The Physiology of Usability Design

The Muscle, Brain and Soul of Usability Design

Does your usability design have a ‘brain’?

The brain of web sites and social media is the integrated content strategy.  Whether you’re designing online content for a Fortune 1000 corporation, small business, government or non-profit, your organization has a direction and a purpose, and you need an integrated content strategy to focus your resources and achieve your goals on the web and social media.

Has your user experience team given any thought to developing a content strategy? If your team cannot clearly answer questions such as “How is all the site content being prioritized?” or “What is this content supposed to achieve for us?” or “Who are the 2-3 target audiences for this content?” then you need to develop a content strategy, which also includes a content requirements plan to itemize, evaluate and prioritize your web and social media content — not just for today’s projects but for the future, too.

If a single generation of a web design cannot be sustained because it cannot accommodate new content and applications without distorting or mangling the original design, then it’s not scalable. Usability design should allow for continuous improvement of a web site, a kind of organic process that allows for change as the rule, not the exception, i.e. not ‘what we are now,’ but ‘what we will become.’

Does your usability design have ‘muscle’?

Web sites that perform tasks for their users must have muscle to do it. That means not just search engines, payment processing, and other applications and databases that make the site work, but also the information design helps users with the task of scanning, reading and interacting with content. Sites should be designed based on task analysis and task flow rather than by gathering heaps of content.

Too often, early discussions about web design and redesign centre around ‘look and feel.’ In a usability design project, one of the first tasks should be making the entire organization know that it is not just about what the site will look like, but also how it will be constructed, how it will be used, and how it will be managed.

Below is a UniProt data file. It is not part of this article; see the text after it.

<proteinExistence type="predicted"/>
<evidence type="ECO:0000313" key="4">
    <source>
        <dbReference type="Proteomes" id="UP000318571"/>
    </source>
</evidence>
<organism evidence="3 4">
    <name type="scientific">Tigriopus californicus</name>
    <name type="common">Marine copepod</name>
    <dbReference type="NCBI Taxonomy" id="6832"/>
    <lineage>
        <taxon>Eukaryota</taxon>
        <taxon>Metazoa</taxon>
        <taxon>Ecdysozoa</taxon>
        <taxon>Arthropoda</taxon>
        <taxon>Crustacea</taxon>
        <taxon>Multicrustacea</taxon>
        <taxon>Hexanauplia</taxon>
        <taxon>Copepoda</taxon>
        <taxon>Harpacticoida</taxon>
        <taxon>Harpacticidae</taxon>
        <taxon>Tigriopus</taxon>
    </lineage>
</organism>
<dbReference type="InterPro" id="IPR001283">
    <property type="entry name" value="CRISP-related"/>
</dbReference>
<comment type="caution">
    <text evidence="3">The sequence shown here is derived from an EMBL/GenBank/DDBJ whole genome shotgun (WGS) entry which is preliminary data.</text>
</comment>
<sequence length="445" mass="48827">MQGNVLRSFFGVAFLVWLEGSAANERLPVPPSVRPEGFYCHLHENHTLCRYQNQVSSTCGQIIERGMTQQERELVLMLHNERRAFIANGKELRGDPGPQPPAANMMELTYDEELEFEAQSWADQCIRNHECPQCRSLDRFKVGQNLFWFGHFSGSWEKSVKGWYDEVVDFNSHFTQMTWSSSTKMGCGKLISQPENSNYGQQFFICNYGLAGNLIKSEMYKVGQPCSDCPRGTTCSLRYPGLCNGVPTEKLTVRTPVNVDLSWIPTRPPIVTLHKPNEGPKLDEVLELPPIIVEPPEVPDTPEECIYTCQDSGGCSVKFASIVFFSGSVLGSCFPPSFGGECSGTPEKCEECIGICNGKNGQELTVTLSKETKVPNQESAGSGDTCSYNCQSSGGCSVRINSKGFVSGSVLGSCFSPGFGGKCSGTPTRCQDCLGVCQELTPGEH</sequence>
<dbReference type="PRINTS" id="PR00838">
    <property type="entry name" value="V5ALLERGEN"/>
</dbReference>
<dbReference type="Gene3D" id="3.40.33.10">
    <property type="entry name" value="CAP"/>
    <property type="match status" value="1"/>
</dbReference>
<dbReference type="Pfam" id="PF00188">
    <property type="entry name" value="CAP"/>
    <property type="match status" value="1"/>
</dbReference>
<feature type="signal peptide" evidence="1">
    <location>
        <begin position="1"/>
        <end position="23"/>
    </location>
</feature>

Often organizations will undertake a major web design/redesign, and then consult their users afterward to try to confirm whether they did a good job designing the site. You can’t please everyone, but once you know how people want to use your site (task flow) and what content and applications are important to them, then you must consider these when developing your prototype web design.

However, don’t be held hostage by user feedback or usability studies. When you continue to over-research what people want from your site(s), you can set up expectations on the part of your users that cannot be reasonably met. You cannot possibly offer everything on your site that users want. Your online presence has to align with your business strategy, which determines what your organization needs to achieve with its budgeted resources.

Does your usability design have ‘soul’?

Finally, your usability design must have ‘soul’ to succeed. The soul of usability design is in the collective group of human beings responsible for the design. They may be invisible to you behind the ‘browser wall’, but nevertheless they imbue the site with humanity and human qualities.

The usability design for a web site or social media profile has soul if it uses the common lexicon of the marketplace. It has soul if it provides a mechanism for users to connect with the sites’ owners and even interact with them through online conversations. These connections and conversations should not only inform planning for your usability design projects but also help you develop content that will increase sales and deepen relationships with your clients or customers.